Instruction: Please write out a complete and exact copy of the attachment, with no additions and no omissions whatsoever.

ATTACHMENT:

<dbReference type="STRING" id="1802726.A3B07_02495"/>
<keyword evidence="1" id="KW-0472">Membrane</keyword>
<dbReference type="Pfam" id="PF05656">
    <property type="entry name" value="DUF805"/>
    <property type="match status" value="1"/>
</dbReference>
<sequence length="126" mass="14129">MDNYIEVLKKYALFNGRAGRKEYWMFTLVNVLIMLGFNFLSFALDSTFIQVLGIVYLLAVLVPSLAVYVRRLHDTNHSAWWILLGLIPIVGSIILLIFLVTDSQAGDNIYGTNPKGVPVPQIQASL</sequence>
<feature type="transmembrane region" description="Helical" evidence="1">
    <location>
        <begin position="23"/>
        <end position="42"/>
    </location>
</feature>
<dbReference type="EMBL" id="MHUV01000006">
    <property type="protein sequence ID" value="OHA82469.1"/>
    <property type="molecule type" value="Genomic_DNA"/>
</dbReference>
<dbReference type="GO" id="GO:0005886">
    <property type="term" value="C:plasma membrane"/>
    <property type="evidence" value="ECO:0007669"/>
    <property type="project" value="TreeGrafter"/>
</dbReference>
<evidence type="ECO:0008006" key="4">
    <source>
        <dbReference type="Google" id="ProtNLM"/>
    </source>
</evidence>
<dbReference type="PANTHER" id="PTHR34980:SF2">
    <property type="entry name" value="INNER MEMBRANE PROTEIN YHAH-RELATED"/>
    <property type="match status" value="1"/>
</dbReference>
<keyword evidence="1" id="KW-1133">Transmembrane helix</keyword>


<dbReference type="STRING" id="1802726.A3B07_02495"/>
<keyword evidence="1" id="KW-0472">Membrane</keyword>
<dbReference type="Pfam" id="PF05656">
    <property type="entry name" value="DUF805"/>
    <property type="match status" value="1"/>
</dbReference>
<sequence length="126" mass="14129">MDNYIEVLKKYALFNGRAGRKEYWMFTLVNVLIMLGFNFLSFALDSTFIQVLGIVYLLAVLVPSLAVYVRRLHDTNHSAWWILLGLIPIVGSIILLIFLVTDSQAGDNIYGTNPKGVPVPQIQASL</sequence>
<feature type="transmembrane region" description="Helical" evidence="1">
    <location>
        <begin position="23"/>
        <end position="42"/>
    </location>
</feature>
<dbReference type="EMBL" id="MHUV01000006">
    <property type="protein sequence ID" value="OHA82469.1"/>
    <property type="molecule type" value="Genomic_DNA"/>
</dbReference>
<dbReference type="GO" id="GO:0005886">
    <property type="term" value="C:plasma membrane"/>
    <property type="evidence" value="ECO:0007669"/>
    <property type="project" value="TreeGrafter"/>
</dbReference>
<evidence type="ECO:0008006" key="4">
    <source>
        <dbReference type="Google" id="ProtNLM"/>
    </source>
</evidence>
<dbReference type="PANTHER" id="PTHR34980:SF2">
    <property type="entry name" value="INNER MEMBRANE PROTEIN YHAH-RELATED"/>
    <property type="match status" value="1"/>
</dbReference>
<keyword evidence="1" id="KW-1133">Transmembrane helix</keyword>